Children's Heart and Lung Transplant Services

If your child needs a heart or lung transplant, UPMC Children's Hospital of Pittsburgh can help.

We're the country's first children's solid organ transplant program.

Our surgeons at UPMC Children's Heart Institute perform life-saving transplants on kids who have:

  • Heart disease at birth.
  • Cardiomyopathy.
  • Cystic fibrosis.
  • Pulmonary hypertension.

Types of Heart and Lung Transplants We Offer

Our transplant surgeons are experts in:

  • Heart-liver transplants.
  • Heart-kidney transplants.
  • Heart-lung transplants.
  • Double- and single-lung transplants.

About the Heart and Lung Transplant Program at UPMC Children's Hospital

We have one of the most active children's transplant centers in the world.

Our heart and lung transplant surgeons performed:

  • The program's first heart transplant in 1982.
  • The world's first heart-liver transplant in 1984.
  • The first successful heart-lung transplant in 1985.

Our transplant team was also among the first to use extracorporeal membrane oxygenation (ECMO).

ECMO gives kids short-term support while waiting for a new heart.

We also offer a unique adolescent to adult transition health clinic dedicated to our patients and their families. Experts from theHeart Transplant Transition Program educateand provide resources to young adults – and their families - about heart transplant-related care.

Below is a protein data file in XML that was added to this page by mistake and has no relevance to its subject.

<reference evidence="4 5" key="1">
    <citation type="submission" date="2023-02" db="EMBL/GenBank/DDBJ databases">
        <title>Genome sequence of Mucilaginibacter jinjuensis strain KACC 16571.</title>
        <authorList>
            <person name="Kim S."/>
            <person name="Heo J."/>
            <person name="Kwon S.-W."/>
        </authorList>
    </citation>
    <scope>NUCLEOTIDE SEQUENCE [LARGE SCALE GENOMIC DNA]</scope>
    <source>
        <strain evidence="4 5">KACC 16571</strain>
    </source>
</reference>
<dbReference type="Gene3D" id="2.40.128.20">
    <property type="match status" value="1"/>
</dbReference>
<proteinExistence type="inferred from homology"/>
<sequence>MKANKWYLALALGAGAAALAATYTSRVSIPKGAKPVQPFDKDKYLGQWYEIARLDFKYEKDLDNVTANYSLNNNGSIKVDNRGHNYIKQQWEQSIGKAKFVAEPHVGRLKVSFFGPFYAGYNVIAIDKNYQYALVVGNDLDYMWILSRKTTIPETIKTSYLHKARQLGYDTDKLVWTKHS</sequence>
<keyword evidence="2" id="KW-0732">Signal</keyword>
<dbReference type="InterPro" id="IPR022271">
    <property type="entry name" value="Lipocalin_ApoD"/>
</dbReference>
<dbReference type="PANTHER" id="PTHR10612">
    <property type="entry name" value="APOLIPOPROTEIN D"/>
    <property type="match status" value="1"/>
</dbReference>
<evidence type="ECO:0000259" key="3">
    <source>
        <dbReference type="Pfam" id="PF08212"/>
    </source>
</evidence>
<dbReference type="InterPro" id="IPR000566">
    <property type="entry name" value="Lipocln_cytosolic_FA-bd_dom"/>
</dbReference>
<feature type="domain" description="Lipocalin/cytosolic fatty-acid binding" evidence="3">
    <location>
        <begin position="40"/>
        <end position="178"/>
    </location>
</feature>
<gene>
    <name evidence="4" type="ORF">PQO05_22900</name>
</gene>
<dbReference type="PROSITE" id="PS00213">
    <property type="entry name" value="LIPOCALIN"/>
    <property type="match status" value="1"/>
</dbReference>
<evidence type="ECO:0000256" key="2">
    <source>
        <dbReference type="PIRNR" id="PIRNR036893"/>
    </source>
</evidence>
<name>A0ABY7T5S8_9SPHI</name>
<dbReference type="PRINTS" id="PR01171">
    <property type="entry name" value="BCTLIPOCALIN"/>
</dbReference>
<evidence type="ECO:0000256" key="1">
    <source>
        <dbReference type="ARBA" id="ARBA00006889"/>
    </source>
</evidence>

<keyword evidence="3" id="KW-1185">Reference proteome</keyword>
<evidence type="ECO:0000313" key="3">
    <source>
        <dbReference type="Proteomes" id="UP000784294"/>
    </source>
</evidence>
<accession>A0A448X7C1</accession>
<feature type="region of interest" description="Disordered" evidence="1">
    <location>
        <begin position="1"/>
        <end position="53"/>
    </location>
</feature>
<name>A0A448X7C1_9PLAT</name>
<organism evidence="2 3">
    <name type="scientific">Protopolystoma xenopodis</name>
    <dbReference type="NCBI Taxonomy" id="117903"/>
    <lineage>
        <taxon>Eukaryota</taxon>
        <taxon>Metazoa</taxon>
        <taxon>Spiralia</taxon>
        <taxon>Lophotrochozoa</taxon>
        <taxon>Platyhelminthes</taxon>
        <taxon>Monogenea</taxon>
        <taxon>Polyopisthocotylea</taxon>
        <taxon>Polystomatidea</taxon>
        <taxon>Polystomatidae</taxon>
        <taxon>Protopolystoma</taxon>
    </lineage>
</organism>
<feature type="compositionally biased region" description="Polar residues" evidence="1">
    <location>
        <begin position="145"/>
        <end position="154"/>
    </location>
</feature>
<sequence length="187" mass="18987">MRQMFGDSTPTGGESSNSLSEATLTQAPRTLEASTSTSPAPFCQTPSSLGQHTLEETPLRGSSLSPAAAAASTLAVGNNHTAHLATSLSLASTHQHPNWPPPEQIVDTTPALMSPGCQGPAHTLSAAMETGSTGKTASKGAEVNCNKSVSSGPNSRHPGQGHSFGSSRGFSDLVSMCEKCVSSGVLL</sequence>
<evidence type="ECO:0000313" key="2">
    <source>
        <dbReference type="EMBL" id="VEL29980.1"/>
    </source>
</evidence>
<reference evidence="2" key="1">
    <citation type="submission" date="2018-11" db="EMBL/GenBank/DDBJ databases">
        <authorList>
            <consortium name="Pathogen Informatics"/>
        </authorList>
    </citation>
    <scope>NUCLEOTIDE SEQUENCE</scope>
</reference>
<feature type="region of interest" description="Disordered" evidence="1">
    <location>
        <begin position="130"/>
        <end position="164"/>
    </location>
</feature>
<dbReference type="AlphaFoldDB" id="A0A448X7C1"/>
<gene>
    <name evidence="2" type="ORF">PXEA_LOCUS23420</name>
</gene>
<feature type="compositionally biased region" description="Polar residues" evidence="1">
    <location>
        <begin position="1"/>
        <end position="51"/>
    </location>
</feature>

Heart Assist Devices for the Smallest Children

UPMC Children’s has almost 30 years of experience using ventricular assist devices (VADs) to help children with heart failure.

These devices:

  • Support the failing hearts of the smallest infants and children with single ventricle heart disease until transplant.
  • Help kids grow stronger and stay healthy before transplant surgery.
  • Improve their chances for a full recovery after transplant.

Our specialists at the Heart and Lung Transplant program have years of experience in recovery and device removal, making us a leader in heart recovery care.

Finding New Ways to Help Kids Who Need Heart and Lung Transplants

Through our research, we're looking for ways to prevent organ rejection. One hopeful option is using donor bone marrow at the time of transplant.

This will help reduce the need for drugs that suppress the immune system. It will also help children live longer, healthier lives.

Our team is also at the forefront of post-transplant care. We have developed a new, non-invasive approach to watch for rejection after surgery. This will benefit patients by:

  • Avoiding repeat invasive biopsies (which required general anesthesia for children and adolescents).
  • Simplifying the diagnostic routine.

Improving patient quality of life. Another NIH-funded study is to better understand post-transplant lymphomas. This includes looking at whether genetic differences may explain diverse outcomes among transplant patients.

Research and Clinical Studies

As a nationally recognized research center, UPMC Children’s Hospital’s Heart and Lung Transplant Services participates in the latest clinical studies, which involve human volunteers and are intended to add to our medical understanding.